A Federal Court has determined that the City of New York’s licensing provisions for tow truck operators violates the interstate commerce clause of the United States Constitution. In the case of Automobile Club of New York, Inc. v. Dykstra, Judge Owen of the United States District Court for the Southern District of New York found that the City failed to provide any statistics or other proof that it actually achieved its goal of increased owner safety through its licensing requirements for operators from outside the City.
For almost two decades, New York City has enjoyed an informal reciprocal agreement with other States and surrounding counties within New York State which allowed a tow truck operator from outside the City to operate within the City. On March 31, 2004, this changed when New York City seized 21 tow trucks from other States or New York Counties. New York City seized these trucks on the sole ground that they were not properly licensed to operate within the City limits. The Federal Court found that these seizures impeded both interstate and intrastate commerce, and therefore were prohibited by the Commerce Clause of the Constitution.
Upon review of New York City’s licensing procedure, the Court invalidated the withholding of licenses based upon a required criminal background check of an out of City operator’s individual drivers. New York City justified the seizures by claiming that this criminal background check was necessary to provide increased safety for automobile owners but failed to provide statistical evidence supporting this rationale. Therefore, the Court ruled that New York City cannot preclude an otherwise qualified driver from another state or county from operating within the city.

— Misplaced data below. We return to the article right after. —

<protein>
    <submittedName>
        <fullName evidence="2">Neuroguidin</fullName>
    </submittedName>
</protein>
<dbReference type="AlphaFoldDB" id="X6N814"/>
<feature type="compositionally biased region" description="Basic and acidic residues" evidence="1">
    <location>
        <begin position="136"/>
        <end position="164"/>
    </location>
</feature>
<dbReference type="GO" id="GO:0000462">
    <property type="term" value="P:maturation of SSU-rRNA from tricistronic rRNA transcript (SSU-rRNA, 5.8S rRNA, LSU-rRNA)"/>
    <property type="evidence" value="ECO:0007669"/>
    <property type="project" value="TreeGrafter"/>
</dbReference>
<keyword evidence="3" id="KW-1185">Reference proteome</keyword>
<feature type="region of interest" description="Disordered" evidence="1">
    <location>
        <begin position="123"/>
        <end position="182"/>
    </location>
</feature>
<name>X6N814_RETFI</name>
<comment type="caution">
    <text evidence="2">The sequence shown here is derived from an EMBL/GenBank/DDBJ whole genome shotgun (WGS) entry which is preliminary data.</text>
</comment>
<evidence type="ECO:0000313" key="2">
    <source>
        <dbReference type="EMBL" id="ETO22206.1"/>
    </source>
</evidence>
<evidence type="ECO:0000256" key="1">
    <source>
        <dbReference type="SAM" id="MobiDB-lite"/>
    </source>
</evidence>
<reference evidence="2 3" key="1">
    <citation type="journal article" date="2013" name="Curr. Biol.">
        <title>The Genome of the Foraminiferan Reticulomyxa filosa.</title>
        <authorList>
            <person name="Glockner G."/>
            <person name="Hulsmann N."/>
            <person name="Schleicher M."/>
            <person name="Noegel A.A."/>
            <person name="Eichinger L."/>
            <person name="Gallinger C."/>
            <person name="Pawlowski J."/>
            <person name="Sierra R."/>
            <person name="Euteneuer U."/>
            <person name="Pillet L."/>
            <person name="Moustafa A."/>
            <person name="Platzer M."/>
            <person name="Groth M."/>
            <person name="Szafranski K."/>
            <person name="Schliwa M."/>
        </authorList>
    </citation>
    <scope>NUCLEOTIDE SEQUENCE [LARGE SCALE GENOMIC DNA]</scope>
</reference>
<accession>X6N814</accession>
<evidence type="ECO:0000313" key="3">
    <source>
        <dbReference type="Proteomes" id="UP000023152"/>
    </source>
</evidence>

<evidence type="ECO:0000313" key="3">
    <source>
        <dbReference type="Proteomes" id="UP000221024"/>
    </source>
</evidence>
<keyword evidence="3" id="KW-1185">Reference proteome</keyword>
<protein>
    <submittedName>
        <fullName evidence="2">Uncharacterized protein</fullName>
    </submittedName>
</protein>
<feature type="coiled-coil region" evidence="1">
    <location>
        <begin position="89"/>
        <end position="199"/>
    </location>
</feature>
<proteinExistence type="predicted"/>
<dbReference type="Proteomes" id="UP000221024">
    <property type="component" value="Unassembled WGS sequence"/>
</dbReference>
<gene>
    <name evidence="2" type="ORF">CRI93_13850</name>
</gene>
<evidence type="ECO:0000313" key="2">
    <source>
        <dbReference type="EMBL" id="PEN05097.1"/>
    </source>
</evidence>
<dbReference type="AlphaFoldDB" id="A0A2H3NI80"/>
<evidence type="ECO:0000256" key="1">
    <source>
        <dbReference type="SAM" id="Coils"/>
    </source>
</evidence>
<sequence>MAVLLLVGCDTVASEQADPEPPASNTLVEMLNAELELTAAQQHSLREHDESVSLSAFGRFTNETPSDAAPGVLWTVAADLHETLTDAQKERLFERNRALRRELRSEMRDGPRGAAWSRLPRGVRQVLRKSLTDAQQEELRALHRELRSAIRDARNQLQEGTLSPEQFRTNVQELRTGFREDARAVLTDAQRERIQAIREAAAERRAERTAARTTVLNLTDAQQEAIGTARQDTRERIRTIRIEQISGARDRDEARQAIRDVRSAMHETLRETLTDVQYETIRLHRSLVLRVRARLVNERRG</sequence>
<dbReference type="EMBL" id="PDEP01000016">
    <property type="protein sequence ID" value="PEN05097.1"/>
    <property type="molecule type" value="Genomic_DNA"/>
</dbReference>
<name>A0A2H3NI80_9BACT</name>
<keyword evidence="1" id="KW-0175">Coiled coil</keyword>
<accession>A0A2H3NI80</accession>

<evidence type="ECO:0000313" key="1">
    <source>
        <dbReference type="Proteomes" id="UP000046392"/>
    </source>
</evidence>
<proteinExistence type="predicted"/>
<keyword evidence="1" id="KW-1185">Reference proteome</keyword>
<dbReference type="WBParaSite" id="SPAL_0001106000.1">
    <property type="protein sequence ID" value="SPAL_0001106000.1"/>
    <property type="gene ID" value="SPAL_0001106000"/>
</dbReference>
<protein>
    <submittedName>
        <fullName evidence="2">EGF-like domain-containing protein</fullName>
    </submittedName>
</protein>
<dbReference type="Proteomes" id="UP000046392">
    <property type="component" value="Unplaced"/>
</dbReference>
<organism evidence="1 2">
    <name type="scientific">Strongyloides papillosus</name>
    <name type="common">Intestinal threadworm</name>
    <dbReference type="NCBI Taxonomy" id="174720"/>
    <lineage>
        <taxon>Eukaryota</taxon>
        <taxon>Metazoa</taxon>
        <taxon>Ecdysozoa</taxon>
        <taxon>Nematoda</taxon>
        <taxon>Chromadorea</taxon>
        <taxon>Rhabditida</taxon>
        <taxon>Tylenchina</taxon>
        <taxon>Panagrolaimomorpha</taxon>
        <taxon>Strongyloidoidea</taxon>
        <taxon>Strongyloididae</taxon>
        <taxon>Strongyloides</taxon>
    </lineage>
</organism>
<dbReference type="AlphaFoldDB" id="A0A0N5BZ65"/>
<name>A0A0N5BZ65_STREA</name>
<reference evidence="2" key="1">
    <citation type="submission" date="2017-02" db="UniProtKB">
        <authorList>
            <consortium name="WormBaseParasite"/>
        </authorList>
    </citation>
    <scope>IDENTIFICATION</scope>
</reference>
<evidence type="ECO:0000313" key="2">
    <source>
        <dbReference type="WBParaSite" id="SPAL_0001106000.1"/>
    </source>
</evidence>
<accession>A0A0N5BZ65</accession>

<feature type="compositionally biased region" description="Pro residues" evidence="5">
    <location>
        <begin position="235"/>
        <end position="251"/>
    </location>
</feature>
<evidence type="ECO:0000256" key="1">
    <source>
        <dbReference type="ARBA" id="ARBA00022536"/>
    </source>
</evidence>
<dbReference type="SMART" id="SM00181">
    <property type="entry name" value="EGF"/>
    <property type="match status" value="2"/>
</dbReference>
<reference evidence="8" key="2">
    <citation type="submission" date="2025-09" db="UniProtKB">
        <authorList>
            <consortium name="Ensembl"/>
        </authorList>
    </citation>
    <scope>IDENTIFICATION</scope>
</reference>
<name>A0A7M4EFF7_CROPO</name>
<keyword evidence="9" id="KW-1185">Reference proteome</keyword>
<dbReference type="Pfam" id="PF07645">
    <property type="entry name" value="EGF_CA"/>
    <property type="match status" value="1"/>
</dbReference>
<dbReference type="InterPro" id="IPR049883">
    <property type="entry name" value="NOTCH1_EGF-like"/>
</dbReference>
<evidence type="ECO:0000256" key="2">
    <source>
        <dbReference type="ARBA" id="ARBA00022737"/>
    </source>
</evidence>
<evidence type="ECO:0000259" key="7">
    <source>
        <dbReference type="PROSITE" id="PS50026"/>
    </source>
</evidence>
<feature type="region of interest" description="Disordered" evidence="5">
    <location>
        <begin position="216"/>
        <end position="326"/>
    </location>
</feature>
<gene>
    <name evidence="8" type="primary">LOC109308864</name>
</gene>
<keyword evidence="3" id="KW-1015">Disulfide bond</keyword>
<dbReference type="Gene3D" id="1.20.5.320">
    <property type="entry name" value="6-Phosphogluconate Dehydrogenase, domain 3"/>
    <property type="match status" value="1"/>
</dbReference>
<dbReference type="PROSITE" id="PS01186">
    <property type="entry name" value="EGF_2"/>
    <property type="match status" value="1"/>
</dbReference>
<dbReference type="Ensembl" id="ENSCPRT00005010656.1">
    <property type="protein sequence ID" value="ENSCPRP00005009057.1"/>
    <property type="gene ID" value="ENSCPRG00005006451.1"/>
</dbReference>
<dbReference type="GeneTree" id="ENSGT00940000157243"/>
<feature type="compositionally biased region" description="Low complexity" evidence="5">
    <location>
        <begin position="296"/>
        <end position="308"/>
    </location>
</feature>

The City also seized some trucks on the basis that they did not fit within the City’s definition of towing. New York City regulations drastically reduced the activities that constitute towing and the vehicles that can carry out such activities from those defined in New York State Vehicle and Traffic Law § 107-b. New York City defined towing as “the driving of a tow truck.” Utilizing this definition, the City seized vehicles that did not fit this description. Through Vehicle and Traffic Law § 1600, State law preempts any local legislation in the area. The Court found that the City of New York may vary from the New York State requirements for towing in limited areas, but does not have the power to redefine towing, which is already defined in the State Vehicle and Traffic Law. With this decision, the Court has limited municipal restrictions of commercial activity otherwise permitted by State law.